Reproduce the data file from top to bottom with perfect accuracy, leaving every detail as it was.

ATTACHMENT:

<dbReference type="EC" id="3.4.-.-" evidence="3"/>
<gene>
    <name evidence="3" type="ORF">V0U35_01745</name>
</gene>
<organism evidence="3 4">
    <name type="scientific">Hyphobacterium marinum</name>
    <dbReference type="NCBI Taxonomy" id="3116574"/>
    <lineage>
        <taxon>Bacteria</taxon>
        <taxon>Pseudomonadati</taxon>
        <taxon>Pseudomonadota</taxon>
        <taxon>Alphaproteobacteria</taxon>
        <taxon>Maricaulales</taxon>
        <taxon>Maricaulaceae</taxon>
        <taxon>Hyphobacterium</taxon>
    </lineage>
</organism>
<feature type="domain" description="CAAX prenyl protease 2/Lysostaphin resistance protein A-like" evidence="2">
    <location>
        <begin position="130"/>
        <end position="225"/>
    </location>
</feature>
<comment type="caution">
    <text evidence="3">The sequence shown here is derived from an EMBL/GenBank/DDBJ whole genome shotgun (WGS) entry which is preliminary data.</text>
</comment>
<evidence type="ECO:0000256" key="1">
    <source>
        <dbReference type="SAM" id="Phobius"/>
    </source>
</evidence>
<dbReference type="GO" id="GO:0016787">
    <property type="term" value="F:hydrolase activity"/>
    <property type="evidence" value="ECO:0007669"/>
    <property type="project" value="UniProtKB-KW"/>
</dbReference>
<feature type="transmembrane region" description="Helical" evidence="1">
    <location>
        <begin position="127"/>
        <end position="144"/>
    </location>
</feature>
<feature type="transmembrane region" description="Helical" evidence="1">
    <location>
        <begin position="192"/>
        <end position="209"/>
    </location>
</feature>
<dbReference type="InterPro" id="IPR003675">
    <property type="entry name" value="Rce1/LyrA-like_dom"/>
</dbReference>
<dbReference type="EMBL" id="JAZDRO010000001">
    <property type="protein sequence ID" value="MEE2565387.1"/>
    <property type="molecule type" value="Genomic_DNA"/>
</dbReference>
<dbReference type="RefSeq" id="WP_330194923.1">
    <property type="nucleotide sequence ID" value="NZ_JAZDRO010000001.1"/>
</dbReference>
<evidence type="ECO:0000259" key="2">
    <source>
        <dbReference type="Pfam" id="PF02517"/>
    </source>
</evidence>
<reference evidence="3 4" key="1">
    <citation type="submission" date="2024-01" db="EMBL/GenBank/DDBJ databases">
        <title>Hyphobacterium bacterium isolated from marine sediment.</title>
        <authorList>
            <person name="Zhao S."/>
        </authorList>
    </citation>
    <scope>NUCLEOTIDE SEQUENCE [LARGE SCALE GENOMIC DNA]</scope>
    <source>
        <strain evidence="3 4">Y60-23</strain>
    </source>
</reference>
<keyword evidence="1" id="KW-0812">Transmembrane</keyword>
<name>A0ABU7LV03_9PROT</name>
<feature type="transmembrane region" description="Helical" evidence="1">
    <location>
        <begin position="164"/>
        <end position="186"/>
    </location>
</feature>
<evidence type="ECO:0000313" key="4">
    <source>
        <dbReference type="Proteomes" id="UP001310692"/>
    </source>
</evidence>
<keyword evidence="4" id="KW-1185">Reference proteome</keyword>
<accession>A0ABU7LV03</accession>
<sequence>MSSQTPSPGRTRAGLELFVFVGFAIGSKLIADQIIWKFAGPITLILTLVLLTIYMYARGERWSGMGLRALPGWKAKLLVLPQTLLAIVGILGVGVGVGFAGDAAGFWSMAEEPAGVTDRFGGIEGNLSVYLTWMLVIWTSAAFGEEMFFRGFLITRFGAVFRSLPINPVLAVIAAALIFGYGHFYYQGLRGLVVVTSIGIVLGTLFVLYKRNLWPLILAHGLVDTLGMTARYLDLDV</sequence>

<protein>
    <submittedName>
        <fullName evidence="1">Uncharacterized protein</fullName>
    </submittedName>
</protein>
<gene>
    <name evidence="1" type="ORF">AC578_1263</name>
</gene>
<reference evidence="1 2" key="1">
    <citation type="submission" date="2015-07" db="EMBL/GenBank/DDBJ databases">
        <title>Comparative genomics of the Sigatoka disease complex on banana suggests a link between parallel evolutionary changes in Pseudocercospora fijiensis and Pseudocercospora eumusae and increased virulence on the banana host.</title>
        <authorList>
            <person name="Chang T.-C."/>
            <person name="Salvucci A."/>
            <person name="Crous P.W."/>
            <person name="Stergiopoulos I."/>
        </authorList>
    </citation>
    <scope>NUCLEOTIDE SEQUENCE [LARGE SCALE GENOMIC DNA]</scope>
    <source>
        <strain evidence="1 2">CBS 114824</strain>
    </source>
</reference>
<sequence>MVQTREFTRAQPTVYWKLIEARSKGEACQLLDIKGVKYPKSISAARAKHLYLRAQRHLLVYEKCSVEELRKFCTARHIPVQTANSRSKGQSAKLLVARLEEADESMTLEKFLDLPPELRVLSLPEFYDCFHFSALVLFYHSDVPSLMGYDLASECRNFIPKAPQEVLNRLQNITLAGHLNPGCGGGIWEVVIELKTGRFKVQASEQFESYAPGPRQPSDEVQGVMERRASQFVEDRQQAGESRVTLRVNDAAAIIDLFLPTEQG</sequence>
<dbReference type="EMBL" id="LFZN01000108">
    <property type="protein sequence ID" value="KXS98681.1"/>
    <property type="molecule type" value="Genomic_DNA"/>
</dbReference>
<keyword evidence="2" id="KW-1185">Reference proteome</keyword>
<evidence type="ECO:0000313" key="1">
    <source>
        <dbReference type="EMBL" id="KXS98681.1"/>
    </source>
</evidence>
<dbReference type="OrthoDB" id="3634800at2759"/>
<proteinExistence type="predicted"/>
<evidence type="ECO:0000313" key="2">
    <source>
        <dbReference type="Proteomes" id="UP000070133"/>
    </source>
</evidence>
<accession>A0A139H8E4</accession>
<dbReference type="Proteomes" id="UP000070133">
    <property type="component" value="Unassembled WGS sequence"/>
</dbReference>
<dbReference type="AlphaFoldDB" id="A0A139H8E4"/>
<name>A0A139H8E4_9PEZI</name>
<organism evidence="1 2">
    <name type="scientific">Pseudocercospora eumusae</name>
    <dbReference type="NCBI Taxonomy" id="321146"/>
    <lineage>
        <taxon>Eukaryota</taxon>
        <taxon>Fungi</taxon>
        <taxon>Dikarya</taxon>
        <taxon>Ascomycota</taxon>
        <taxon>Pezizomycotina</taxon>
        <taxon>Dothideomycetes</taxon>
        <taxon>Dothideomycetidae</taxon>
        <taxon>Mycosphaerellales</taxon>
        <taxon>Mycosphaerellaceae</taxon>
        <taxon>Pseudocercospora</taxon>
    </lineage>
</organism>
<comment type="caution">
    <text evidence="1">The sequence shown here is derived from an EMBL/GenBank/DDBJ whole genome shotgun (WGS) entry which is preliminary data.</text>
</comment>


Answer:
<dbReference type="EC" id="3.4.-.-" evidence="3"/>
<gene>
    <name evidence="3" type="ORF">V0U35_01745</name>
</gene>
<organism evidence="3 4">
    <name type="scientific">Hyphobacterium marinum</name>
    <dbReference type="NCBI Taxonomy" id="3116574"/>
    <lineage>
        <taxon>Bacteria</taxon>
        <taxon>Pseudomonadati</taxon>
        <taxon>Pseudomonadota</taxon>
        <taxon>Alphaproteobacteria</taxon>
        <taxon>Maricaulales</taxon>
        <taxon>Maricaulaceae</taxon>
        <taxon>Hyphobacterium</taxon>
    </lineage>
</organism>
<feature type="domain" description="CAAX prenyl protease 2/Lysostaphin resistance protein A-like" evidence="2">
    <location>
        <begin position="130"/>
        <end position="225"/>
    </location>
</feature>
<comment type="caution">
    <text evidence="3">The sequence shown here is derived from an EMBL/GenBank/DDBJ whole genome shotgun (WGS) entry which is preliminary data.</text>
</comment>
<evidence type="ECO:0000256" key="1">
    <source>
        <dbReference type="SAM" id="Phobius"/>
    </source>
</evidence>
<dbReference type="GO" id="GO:0016787">
    <property type="term" value="F:hydrolase activity"/>
    <property type="evidence" value="ECO:0007669"/>
    <property type="project" value="UniProtKB-KW"/>
</dbReference>
<feature type="transmembrane region" description="Helical" evidence="1">
    <location>
        <begin position="127"/>
        <end position="144"/>
    </location>
</feature>
<feature type="transmembrane region" description="Helical" evidence="1">
    <location>
        <begin position="192"/>
        <end position="209"/>
    </location>
</feature>
<dbReference type="InterPro" id="IPR003675">
    <property type="entry name" value="Rce1/LyrA-like_dom"/>
</dbReference>
<dbReference type="EMBL" id="JAZDRO010000001">
    <property type="protein sequence ID" value="MEE2565387.1"/>
    <property type="molecule type" value="Genomic_DNA"/>
</dbReference>
<dbReference type="RefSeq" id="WP_330194923.1">
    <property type="nucleotide sequence ID" value="NZ_JAZDRO010000001.1"/>
</dbReference>
<evidence type="ECO:0000259" key="2">
    <source>
        <dbReference type="Pfam" id="PF02517"/>
    </source>
</evidence>
<reference evidence="3 4" key="1">
    <citation type="submission" date="2024-01" db="EMBL/GenBank/DDBJ databases">
        <title>Hyphobacterium bacterium isolated from marine sediment.</title>
        <authorList>
            <person name="Zhao S."/>
        </authorList>
    </citation>
    <scope>NUCLEOTIDE SEQUENCE [LARGE SCALE GENOMIC DNA]</scope>
    <source>
        <strain evidence="3 4">Y60-23</strain>
    </source>
</reference>
<keyword evidence="1" id="KW-0812">Transmembrane</keyword>
<name>A0ABU7LV03_9PROT</name>
<feature type="transmembrane region" description="Helical" evidence="1">
    <location>
        <begin position="164"/>
        <end position="186"/>
    </location>
</feature>
<evidence type="ECO:0000313" key="4">
    <source>
        <dbReference type="Proteomes" id="UP001310692"/>
    </source>
</evidence>
<keyword evidence="4" id="KW-1185">Reference proteome</keyword>
<accession>A0ABU7LV03</accession>
<sequence>MSSQTPSPGRTRAGLELFVFVGFAIGSKLIADQIIWKFAGPITLILTLVLLTIYMYARGERWSGMGLRALPGWKAKLLVLPQTLLAIVGILGVGVGVGFAGDAAGFWSMAEEPAGVTDRFGGIEGNLSVYLTWMLVIWTSAAFGEEMFFRGFLITRFGAVFRSLPINPVLAVIAAALIFGYGHFYYQGLRGLVVVTSIGIVLGTLFVLYKRNLWPLILAHGLVDTLGMTARYLDLDV</sequence>

<protein>
    <submittedName>
        <fullName evidence="1">Uncharacterized protein</fullName>
    </submittedName>
</protein>
<gene>
    <name evidence="1" type="ORF">AC578_1263</name>
</gene>
<reference evidence="1 2" key="1">
    <citation type="submission" date="2015-07" db="EMBL/GenBank/DDBJ databases">
        <title>Comparative genomics of the Sigatoka disease complex on banana suggests a link between parallel evolutionary changes in Pseudocercospora fijiensis and Pseudocercospora eumusae and increased virulence on the banana host.</title>
        <authorList>
            <person name="Chang T.-C."/>
            <person name="Salvucci A."/>
            <person name="Crous P.W."/>
            <person name="Stergiopoulos I."/>
        </authorList>
    </citation>
    <scope>NUCLEOTIDE SEQUENCE [LARGE SCALE GENOMIC DNA]</scope>
    <source>
        <strain evidence="1 2">CBS 114824</strain>
    </source>
</reference>
<sequence>MVQTREFTRAQPTVYWKLIEARSKGEACQLLDIKGVKYPKSISAARAKHLYLRAQRHLLVYEKCSVEELRKFCTARHIPVQTANSRSKGQSAKLLVARLEEADESMTLEKFLDLPPELRVLSLPEFYDCFHFSALVLFYHSDVPSLMGYDLASECRNFIPKAPQEVLNRLQNITLAGHLNPGCGGGIWEVVIELKTGRFKVQASEQFESYAPGPRQPSDEVQGVMERRASQFVEDRQQAGESRVTLRVNDAAAIIDLFLPTEQG</sequence>
<dbReference type="EMBL" id="LFZN01000108">
    <property type="protein sequence ID" value="KXS98681.1"/>
    <property type="molecule type" value="Genomic_DNA"/>
</dbReference>
<keyword evidence="2" id="KW-1185">Reference proteome</keyword>
<evidence type="ECO:0000313" key="1">
    <source>
        <dbReference type="EMBL" id="KXS98681.1"/>
    </source>
</evidence>
<dbReference type="OrthoDB" id="3634800at2759"/>
<proteinExistence type="predicted"/>
<evidence type="ECO:0000313" key="2">
    <source>
        <dbReference type="Proteomes" id="UP000070133"/>
    </source>
</evidence>
<accession>A0A139H8E4</accession>
<dbReference type="Proteomes" id="UP000070133">
    <property type="component" value="Unassembled WGS sequence"/>
</dbReference>
<dbReference type="AlphaFoldDB" id="A0A139H8E4"/>
<name>A0A139H8E4_9PEZI</name>
<organism evidence="1 2">
    <name type="scientific">Pseudocercospora eumusae</name>
    <dbReference type="NCBI Taxonomy" id="321146"/>
    <lineage>
        <taxon>Eukaryota</taxon>
        <taxon>Fungi</taxon>
        <taxon>Dikarya</taxon>
        <taxon>Ascomycota</taxon>
        <taxon>Pezizomycotina</taxon>
        <taxon>Dothideomycetes</taxon>
        <taxon>Dothideomycetidae</taxon>
        <taxon>Mycosphaerellales</taxon>
        <taxon>Mycosphaerellaceae</taxon>
        <taxon>Pseudocercospora</taxon>
    </lineage>
</organism>
<comment type="caution">
    <text evidence="1">The sequence shown here is derived from an EMBL/GenBank/DDBJ whole genome shotgun (WGS) entry which is preliminary data.</text>
</comment>